What will I learn?

The Social and Cultural Foundations program addresses fundamental questions about the meaning, purpose, and significance of education in society. It explores education from the perspective of the humanities and liberal arts, as well as from the perspectives of different stakeholders in society, using tools of analysis based in history and philosophy.

Schools are the subject of frequent and passionate debate. Citizens, taxpayers, parents, teachers and administrators debate not only what should be taught, but whom and with what methods; but how schools should be organized and funded; who should be included in classrooms and decision-making; and on what principles and standards schools should be governed. In Social and Cultural Foundations students examine these debates and explore the significance of education in society.

While many students complete doctoral work in Social and Cultural Foundations in order to become professors in a college or university, others pursue new careers or enrich existing ones in a variety of other educational contexts, including P-12 policy advocacy, teaching in P-12 schools, and work in educational foundations and social justice movements. In any case, doctoral students in Social and Cultural Foundations at the University of Washington ground their work in the disciplines of either History or Philosophy.

History: At the Ph.D. level, students in the history of education investigate educational ideas, experiences, policies, or practices of education in a particular historical time and context. Successful Ph.D. applicants will have a strong background in history (i.e., an undergraduate major or minor in history or related discipline and/or a Masters degree in history or related field). They also expect to complete at least one or two graduate courses in the Department of History and/or related fields at the University of Washington.

Philosophy: At the Ph.D. level, philosophy describes not only the kinds of question and topics one pursues: philosophy also is a method for systematically developing and defending normative and conceptual arguments. Successful Ph.D. applicants will have a strong background in philosophy (i.e., an undergraduate major or minor in philosophy or related discipline and/or a Masters degree in philosophy).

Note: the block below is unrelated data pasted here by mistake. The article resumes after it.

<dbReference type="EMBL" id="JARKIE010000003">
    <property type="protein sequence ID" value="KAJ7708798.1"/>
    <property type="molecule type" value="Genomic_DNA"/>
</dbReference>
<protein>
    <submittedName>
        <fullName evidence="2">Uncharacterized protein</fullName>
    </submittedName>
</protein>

Which department am I in?

College of Education

Study options

Full Time (90 credit hours)

Tuition fees
US$44,512.00 per year
Quarterly Tuition: USD $11,128
Start date

Expected September 2022

Venue

University of Washington

Schmitz Hall, 1410 NE Campus Parkway,

SEATTLE,

Washington,

98195, United States

Entry requirements

For students from United States

Prospective graduate students must meet the following minimum requirements: Hold a baccalaureate degree from a regionally accredited college or university in the U.S.1or its equivalent from a foreign institution; Have earned at least a 3.0 grade-point-average (on a 4 point scale) for the last 90 graded quarter credits or 60 graded semester credits. Other English Language Requirements: 580 paper-based TOEFL.

For international students

Master's degree or equivalent from an accredited institution

Minimum GPA of 3.00 for the most recent 90 (60 semester) credits

English Proficiency:

The Graduate School is temporarily accepting official test scores for both the Duolingo English Test and the TOEFL ITP Plus For China to assist international students with remote testing options. This policy is currently in effect through the autumn 2021 admission cycle (i.e., students enrolling in autumn 2021).

TOEFL iBT - Minimum Required Score (ELP Required): 80; Recommended Score (ELP Satisfied): 92 or higher

TOEFL pBT - Minimum Required Score: 500

Duolingo: Minimum Required Score (ELP Required): 105; Recommended Score (ELP Satisfied): 120 or higher

IELTS: Minimum Required Score 6.5

*There may be different IELTS requirements depending on your chosen course.

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